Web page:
Daserf

Daserf is a backdoor that has been used to spy on and steal from Japanese, South Korean, Russian, Singaporean, and Chinese victims. Researchers have identified versions written in both Visual C and Delphi. [1] [2]

ID: S0187
Associated Software: Muirim, Nioupale
Type: MALWARE
Platforms: Windows
Version: 1.0

Associated Software Descriptions

Name Description
Muirim [1]
Nioupale [1]

Techniques Used

Domain ID Name Use
Enterprise T1116 Code Signing Some Daserf samples were signed with a stolen digital certificate.[3]
Enterprise T1059 Command-Line Interface Daserf can execute shell commands.[1][2]
Enterprise T1003 Credential Dumping Daserf leverages Mimikatz and Windows Credential Editor to steal credentials.[3]
Enterprise T1002 Data Compressed Daserf hides collected data in password-protected .rar archives.[3]
Enterprise T1132 Data Encoding Daserf uses custom base64 encoding to obfuscate HTTP traffic.[2]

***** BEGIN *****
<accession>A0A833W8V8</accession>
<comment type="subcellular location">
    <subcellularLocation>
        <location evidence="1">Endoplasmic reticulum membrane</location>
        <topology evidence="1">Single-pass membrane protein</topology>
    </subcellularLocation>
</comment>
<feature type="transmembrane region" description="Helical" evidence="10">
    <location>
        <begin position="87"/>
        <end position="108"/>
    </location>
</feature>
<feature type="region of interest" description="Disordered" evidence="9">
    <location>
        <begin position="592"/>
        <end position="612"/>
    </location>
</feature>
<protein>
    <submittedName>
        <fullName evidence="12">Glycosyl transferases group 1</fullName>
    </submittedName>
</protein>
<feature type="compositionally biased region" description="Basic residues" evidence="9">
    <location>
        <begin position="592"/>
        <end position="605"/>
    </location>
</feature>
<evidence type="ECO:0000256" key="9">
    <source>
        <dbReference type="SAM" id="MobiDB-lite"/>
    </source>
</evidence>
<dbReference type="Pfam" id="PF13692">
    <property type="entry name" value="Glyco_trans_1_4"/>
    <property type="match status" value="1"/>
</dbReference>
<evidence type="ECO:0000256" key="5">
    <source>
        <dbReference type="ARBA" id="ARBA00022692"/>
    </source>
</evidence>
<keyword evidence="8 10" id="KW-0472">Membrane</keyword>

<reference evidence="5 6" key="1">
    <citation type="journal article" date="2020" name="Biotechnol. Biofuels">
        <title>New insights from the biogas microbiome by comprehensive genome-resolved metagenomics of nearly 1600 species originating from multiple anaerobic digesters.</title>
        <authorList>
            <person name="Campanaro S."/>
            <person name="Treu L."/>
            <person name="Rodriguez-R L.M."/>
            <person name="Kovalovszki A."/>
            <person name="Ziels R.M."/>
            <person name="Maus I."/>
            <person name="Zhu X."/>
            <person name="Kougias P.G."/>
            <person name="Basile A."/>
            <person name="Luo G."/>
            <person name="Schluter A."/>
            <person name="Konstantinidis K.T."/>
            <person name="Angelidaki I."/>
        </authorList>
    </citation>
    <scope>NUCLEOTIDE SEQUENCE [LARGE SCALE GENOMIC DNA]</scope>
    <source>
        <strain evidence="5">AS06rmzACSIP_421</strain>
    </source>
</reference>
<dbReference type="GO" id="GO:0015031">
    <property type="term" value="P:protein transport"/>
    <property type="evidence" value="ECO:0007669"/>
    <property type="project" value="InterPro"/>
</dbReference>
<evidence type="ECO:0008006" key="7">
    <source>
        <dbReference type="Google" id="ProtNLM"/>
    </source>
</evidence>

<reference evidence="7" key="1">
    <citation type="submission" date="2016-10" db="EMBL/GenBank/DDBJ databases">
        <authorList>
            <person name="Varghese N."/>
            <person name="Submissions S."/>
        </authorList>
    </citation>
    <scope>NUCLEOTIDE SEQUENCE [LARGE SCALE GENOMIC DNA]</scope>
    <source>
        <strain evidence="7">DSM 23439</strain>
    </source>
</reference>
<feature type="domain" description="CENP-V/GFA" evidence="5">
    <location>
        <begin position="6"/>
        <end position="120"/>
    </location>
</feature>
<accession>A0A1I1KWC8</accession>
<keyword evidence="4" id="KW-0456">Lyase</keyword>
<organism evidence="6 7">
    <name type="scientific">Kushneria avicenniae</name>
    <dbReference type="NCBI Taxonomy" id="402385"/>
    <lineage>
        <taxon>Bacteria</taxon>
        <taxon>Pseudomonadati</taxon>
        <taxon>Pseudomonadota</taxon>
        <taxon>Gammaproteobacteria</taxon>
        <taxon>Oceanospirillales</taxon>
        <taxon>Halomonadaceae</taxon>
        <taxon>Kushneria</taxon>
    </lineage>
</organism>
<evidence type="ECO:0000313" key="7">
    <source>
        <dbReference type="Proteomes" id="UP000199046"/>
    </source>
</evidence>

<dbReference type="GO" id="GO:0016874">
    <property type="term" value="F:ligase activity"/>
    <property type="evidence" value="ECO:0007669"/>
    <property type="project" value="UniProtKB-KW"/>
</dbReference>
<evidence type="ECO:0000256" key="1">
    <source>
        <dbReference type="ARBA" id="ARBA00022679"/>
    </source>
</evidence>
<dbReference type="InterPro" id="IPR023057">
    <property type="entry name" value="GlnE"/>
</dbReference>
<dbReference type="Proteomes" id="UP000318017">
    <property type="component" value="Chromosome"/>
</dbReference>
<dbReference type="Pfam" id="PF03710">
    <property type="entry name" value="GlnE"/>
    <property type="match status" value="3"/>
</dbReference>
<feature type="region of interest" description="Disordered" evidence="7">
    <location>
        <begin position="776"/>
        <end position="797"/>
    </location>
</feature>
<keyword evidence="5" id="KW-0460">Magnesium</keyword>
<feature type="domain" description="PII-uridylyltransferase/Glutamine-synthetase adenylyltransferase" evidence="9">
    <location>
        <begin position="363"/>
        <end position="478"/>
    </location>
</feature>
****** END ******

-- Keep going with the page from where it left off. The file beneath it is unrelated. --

Enterprise T1022 Data Encrypted Daserf hides collected data in password-protected .rar archives.[3]
Enterprise T1001 Data Obfuscation Daserf can use steganography to hide malicious code downloaded to the victim.[1]
Enterprise T1066 Indicator Removal from Tools Analysis of Daserf has shown that it regularly undergoes technical improvements to evade anti-virus detection.[1]
Enterprise T1056 Input Capture Daserf can log keystrokes.[1][2]
Enterprise T1036 Masquerading Daserf uses file and folder names related to legitimate programs in order to blend in, such as HP, Intel, Adobe, and perflogs.[3]
Enterprise T1027 Obfuscated Files or Information Daserf uses encrypted Windows APIs and also encrypts data using the alternative base64+RC4 or the Caesar cipher.[1]
Enterprise T1105 Remote File Copy Daserf can download remote files.[1][2]
Enterprise T1113 Screen Capture Daserf can take screenshots.[1][2]
Enterprise T1045 Software Packing A version of Daserf uses the MPRESS packer.[1]
Enterprise T1071 Standard Application Layer Protocol Daserf uses HTTP for C2.[2]
Enterprise T1032 Standard Cryptographic Protocol Daserf uses RC4 encryption to obfuscate HTTP traffic.[2]

Groups

Groups that use this software:

BRONZE BUTLER

References